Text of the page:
Thursday, February 15, 2018

Oracle Linux - Nginx sendfile issues

Nginx is currently a very popular http server and might take over the popular place currently hold by Apache HTTPD. For all good reasons Nginx is becoming very popular as it is blazing fast and is build without the legacy Apache is having. It is build with the modern day requirement set for a http server. One of the things that support the speed of Nginx is the sendfile option.

Sendfile is by default enabled, and if you run a production server that will also provide end users with static files you do want this enabled for sure.

Nginx initial fame came from its awesomeness at sending static files. This has lots to do with the association of sendfile, tcp_nodelay and tcp_nopush in nginx.conf. The sendfile Nginx option enables to use of sendfile for everything related to… sending file.
sendfile allows to transfer data from a file descriptor to another directly in kernel space. sendfile allows to save lots of resources:
sendfile is a syscall, which means execution is done inside the kernel space, hence no costly context switching.
sendfile replaces the combination of both read and write.
here, sendfile allows zero copy, which means writing directly the kernel buffer from the block device memory through DMA.
Even though sendfile is great when you are running your production server you can run into issues when you are doing development. In one of my development setup I am running Oracle Linux 7 in a vagrant box on my Macbook to run an instance on Nginx. I use the default /vagrant mountpoint from within the Oracle Linux vagrant box towards the filesystem of my Macbook as the location to server html files.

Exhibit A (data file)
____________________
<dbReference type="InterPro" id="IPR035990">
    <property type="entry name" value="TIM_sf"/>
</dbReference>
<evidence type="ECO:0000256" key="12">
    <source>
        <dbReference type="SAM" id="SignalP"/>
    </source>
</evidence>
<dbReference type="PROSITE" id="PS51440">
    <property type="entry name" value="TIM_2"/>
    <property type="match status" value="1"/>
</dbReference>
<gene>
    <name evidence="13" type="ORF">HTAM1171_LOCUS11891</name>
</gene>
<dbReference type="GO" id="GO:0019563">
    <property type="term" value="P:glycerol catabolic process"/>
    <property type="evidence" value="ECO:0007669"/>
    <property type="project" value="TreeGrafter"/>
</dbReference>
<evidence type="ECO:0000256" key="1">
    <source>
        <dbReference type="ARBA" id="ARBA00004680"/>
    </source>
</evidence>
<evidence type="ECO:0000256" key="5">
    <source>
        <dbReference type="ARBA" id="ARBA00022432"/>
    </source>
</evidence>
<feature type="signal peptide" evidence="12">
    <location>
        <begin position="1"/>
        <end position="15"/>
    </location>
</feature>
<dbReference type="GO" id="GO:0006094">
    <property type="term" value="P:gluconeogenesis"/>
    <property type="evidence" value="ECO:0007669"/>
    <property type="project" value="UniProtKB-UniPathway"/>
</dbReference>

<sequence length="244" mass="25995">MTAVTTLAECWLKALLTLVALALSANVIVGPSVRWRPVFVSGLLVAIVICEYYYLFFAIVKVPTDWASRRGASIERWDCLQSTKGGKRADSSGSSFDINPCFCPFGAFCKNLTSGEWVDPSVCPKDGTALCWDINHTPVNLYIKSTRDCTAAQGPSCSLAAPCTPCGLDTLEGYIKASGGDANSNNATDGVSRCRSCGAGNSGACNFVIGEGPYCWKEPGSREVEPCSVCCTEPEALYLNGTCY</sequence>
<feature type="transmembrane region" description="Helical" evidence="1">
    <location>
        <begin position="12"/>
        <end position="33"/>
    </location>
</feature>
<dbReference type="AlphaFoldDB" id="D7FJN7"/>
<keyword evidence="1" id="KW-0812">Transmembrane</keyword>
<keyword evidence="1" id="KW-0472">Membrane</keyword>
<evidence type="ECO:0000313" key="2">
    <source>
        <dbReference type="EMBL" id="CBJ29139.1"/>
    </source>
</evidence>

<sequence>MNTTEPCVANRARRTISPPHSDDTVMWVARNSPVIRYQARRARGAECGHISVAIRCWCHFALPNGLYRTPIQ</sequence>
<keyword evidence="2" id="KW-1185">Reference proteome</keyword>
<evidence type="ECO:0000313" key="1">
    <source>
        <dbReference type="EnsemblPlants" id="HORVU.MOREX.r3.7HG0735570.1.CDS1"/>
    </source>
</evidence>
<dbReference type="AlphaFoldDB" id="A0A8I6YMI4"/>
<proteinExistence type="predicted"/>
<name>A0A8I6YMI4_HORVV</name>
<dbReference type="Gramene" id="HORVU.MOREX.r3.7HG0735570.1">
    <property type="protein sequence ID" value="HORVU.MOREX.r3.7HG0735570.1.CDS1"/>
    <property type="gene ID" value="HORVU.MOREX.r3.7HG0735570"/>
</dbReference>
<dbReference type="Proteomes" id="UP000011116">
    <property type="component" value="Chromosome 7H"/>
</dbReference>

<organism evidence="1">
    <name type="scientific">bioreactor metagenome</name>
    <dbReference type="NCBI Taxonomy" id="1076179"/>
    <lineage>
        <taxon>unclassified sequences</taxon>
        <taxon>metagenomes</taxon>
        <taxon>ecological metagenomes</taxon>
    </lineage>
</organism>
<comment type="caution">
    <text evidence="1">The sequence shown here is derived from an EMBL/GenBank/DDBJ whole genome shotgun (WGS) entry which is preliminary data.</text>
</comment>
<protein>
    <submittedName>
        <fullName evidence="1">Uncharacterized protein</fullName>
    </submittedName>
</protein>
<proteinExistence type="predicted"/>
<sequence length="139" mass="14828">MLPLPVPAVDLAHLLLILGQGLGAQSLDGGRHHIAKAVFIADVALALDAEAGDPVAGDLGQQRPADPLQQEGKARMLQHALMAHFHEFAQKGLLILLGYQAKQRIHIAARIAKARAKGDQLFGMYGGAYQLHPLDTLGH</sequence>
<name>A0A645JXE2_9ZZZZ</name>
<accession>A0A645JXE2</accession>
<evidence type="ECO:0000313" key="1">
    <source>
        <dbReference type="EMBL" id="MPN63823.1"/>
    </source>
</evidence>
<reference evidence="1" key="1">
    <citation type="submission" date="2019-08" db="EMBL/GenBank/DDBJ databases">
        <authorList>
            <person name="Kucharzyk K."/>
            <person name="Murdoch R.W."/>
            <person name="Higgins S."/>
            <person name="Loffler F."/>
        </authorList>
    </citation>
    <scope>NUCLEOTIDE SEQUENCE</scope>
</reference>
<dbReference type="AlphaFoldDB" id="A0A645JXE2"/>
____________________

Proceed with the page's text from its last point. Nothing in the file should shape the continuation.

Main reason I do like this setup is that I can edit all files directly on my Macbook and have Nginx serve them for testing. The issue being is that Nginx is not always noticing that I changed a html file and keeps serving the old version of the html file instead of the changed version.

As it turns out, the issue is the way sendfile is buffering files and checking for changes on the file. As it is not the Oracle Linux operating system that makes the change to the file but the OS from my Macbook it is not noticed always in the right manner. This is causing a lot of issues while making interactive changes to html code.

Solution for this issue is, disable senfile in Ngnix. You can do so by adding the below line to your Ngnix config file:

sendfile  off;

After this is done, your issue should be resolved and Ngnix should start to provide you updated content instead of buffered content.  

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